Port Of Earth #9 is likewise the kick-off point for a new “arc,” and this series from Image/Top Cow had been sidelined for so long that I was beginning to wonder if it was ever coming back. Writer Zack Kaplan seems to be alternating between this and his other sci-fi book, Eclipse, and the same is true for artist Andrea Mutti vis a vis this and Infinite Dark, and what the hell — the de facto “rotation” works for all of ’em. The premise of alien/human relations becoming strained over Earth setting up a landing port for various intergalactic travelers and traders who then proceed to bust every rule in sight feels new again by dint of its absence — even if the TV segments that Kaplan over-relies on are starting to seem anything but — and characters and events have “moved on” in directions that make logical sense. Mutti’s stylish and “loose” art continues to get stronger and stronger, as well, which is indeed high praise as it was pretty goddamn good to start with, and Jordan Boyd’s color work is always serviceable, if well shy of spectacular. Glad to have this one back.

And that was the week that was, so now the only remaining order of business is to remind you all that this column is, as always, “brought to you” by my Patreon site, where I serve up exclusive thrice-weekly rants and ramblings on the worlds of comics, films, television, literature, and politics. Lately, in fact, it’s been a lot of politics. Your patronage there not only keeps things going, it also ensures a steady supply of free content both here and at my trashfilmguru movie site. There’s a whole lot of stuff posted up there already, so you’re sure to get good value for your money, and needless to say, I’d be very gratified to have your support. Please take a moment to check it out and consider joining up by hopping on over to https://www.patreon.com/fourcolorapocalypse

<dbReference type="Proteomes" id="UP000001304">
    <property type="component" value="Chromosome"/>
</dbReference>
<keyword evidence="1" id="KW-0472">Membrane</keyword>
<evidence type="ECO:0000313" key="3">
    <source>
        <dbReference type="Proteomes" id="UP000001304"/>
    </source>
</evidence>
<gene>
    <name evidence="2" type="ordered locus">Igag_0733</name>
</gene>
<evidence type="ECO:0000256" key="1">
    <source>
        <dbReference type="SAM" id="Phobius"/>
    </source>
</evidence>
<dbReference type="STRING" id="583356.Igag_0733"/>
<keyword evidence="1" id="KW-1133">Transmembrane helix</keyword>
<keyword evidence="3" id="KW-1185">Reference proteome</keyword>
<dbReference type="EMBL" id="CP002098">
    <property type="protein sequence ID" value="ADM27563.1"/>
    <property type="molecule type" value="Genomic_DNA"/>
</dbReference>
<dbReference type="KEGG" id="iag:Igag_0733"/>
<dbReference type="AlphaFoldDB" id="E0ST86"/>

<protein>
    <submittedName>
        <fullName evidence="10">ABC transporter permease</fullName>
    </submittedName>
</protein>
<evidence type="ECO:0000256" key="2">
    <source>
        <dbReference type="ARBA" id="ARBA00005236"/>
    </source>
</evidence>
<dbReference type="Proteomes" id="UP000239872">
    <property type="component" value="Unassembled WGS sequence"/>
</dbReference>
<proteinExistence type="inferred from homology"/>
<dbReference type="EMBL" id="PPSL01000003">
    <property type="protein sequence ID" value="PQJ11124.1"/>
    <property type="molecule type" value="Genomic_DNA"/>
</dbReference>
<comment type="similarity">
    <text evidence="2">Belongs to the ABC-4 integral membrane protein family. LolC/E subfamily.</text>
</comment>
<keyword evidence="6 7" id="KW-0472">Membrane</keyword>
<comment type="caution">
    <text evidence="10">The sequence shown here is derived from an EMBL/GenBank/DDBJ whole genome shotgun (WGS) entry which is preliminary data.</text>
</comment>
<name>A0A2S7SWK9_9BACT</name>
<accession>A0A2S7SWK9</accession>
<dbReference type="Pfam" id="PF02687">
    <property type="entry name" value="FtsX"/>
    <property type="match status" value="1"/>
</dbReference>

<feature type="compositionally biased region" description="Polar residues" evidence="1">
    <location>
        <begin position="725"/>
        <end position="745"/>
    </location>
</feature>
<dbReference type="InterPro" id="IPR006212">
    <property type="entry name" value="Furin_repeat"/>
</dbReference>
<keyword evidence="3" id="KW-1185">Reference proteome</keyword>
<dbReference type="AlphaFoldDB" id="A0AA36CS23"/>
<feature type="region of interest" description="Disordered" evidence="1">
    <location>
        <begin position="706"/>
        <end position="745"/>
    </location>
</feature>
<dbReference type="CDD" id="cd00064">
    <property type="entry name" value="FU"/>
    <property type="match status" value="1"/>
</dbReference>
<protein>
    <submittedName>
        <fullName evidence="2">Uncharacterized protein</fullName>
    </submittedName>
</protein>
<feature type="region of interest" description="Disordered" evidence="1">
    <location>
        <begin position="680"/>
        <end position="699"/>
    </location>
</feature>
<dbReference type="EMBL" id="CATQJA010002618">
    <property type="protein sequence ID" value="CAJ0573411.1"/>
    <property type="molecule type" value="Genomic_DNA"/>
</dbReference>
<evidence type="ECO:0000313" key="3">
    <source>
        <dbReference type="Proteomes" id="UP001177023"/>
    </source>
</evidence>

Check, Please : Liam Cobb’s “The Inspector”

Confession time right at the outset : I actively despise what’s generally known as “foodie culture.” Mind you, I absolutely appreciate the fact that there is a real artistry to good cooking and that restaurants which practice things like the so-called “farm to table” philosophy are certainly going about their business more ethically than, say, McDonald’s is, but let’s be honest : every goddamn chef thinks he or she (and it’s far too frequently a “he” — a major problem with the restaurant industry is the male domination of, and the resultant culture of misogyny inherent in, most kitchens) is at the very least a local, if not a national, celebrity; menus have become pretentious, ego-driven, and hideously expensive; wait staff act like they’re the stage performers a good chunk of them wish they were — the whole experience of eating out has become a nauseatingly garish production.